Cognition in schizophrenia: Past, present, and future

Michael F. Green, Philip D. Harvey

Research output: Contribution to journalArticlepeer-review

176 Scopus citations


Schizophrenia Research: Cognition will serve an important function - a place where interests converge and investigators can learn about the recent developments in this area. This new journal will provide rapid dissemination of information to people who will make good use of it. In this initial article, we comment globally on the study of cognition in schizophrenia: how we got here, where we are, and where we are going. The goal of this first article is to place the study of cognition in schizophrenia within a historical and scientific context. In a field as richly textured as ours it is impossible to hit all the important areas, and we hope the reader will forgive our omissions. Phrased in cognitive terms, our limited presentation of the past is a matter of selective memory, the present is a matter of selective attention, and the future is a matter of selective prospection. This broad introduction emphasizes that cognition in schizophrenia provides clues to pathophysiology, treatment, and outcome. In fact, the study of cognitive impairment in schizophrenia has become wholly intertwined with the study of schizophrenia itself.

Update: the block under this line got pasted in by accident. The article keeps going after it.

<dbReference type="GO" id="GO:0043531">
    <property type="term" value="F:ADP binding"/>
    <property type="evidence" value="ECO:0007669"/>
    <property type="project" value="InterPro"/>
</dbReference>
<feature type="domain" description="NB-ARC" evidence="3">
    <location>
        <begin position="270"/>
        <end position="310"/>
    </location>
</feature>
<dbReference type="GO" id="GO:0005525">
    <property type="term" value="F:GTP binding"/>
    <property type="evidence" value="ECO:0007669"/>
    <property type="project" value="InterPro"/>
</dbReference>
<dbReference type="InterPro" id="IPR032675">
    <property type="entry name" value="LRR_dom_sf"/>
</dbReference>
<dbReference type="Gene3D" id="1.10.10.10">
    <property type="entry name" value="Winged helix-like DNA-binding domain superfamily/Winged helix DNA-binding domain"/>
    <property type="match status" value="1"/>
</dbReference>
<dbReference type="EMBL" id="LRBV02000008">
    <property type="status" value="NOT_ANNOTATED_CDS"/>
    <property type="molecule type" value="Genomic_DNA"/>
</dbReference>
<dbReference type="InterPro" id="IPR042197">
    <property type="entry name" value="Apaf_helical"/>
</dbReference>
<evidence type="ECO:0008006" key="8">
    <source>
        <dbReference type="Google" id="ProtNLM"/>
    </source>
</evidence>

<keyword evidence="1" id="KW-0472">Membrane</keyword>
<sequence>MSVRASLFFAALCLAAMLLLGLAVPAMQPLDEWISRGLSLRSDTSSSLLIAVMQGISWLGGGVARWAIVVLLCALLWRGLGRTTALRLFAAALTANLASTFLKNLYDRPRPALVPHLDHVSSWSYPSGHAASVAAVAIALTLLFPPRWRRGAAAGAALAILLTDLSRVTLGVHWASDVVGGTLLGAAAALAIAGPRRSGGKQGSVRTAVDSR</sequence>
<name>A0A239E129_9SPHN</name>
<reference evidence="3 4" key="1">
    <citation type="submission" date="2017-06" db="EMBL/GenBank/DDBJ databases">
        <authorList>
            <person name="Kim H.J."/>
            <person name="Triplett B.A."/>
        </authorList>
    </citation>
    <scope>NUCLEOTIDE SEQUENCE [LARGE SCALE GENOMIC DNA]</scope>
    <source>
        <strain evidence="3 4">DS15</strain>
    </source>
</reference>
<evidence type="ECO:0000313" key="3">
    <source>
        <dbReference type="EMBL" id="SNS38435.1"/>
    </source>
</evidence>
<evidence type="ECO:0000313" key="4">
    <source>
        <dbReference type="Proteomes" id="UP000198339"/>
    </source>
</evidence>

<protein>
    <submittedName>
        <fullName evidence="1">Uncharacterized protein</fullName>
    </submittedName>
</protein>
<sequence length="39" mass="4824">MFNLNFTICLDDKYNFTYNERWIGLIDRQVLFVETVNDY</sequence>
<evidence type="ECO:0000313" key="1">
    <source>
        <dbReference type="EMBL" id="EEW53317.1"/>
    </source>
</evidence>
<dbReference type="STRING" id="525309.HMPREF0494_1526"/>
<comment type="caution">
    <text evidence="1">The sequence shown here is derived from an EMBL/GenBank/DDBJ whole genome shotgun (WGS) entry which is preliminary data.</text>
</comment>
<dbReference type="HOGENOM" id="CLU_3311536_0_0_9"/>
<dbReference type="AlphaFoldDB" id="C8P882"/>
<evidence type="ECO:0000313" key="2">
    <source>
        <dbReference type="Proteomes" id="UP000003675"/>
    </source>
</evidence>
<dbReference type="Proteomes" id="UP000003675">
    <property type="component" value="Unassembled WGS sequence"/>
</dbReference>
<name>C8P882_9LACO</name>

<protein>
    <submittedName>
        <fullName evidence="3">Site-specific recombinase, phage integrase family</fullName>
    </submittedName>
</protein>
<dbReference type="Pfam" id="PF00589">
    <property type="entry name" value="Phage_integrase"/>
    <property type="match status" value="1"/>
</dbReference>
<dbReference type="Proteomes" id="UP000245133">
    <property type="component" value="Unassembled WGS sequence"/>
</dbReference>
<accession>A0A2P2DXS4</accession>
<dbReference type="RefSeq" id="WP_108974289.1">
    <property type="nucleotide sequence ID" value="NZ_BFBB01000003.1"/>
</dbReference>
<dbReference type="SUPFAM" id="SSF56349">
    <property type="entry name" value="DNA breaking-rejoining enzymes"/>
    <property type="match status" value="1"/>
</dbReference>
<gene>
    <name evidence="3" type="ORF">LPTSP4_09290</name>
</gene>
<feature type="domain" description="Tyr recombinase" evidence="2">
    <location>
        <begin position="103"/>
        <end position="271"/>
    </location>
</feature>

Original languageEnglish
Pages (from-to)e1-e9
JournalSchizophrenia Research: Cognition
Issue number1
StatePublished - Mar 2014
Externally publishedYes

Bibliographical note

Funding Information:
Dr. Green has been a consultant to AbbVie, Biogen, DSP, and Roche, and he is on the scientific advisory board of Mnemosyne. He has received research funds from Amgen. Dr. Harvey has received a contract research grant from Genentech, and has received honoraria for consulting or travel support from AbbVie, Boeheringer Ingelheim, En Vivo, Genentech, Otsuka America, Roche, Sunovion, Shire, and Takeda.


  • Cognition
  • History
  • Schizophrenia


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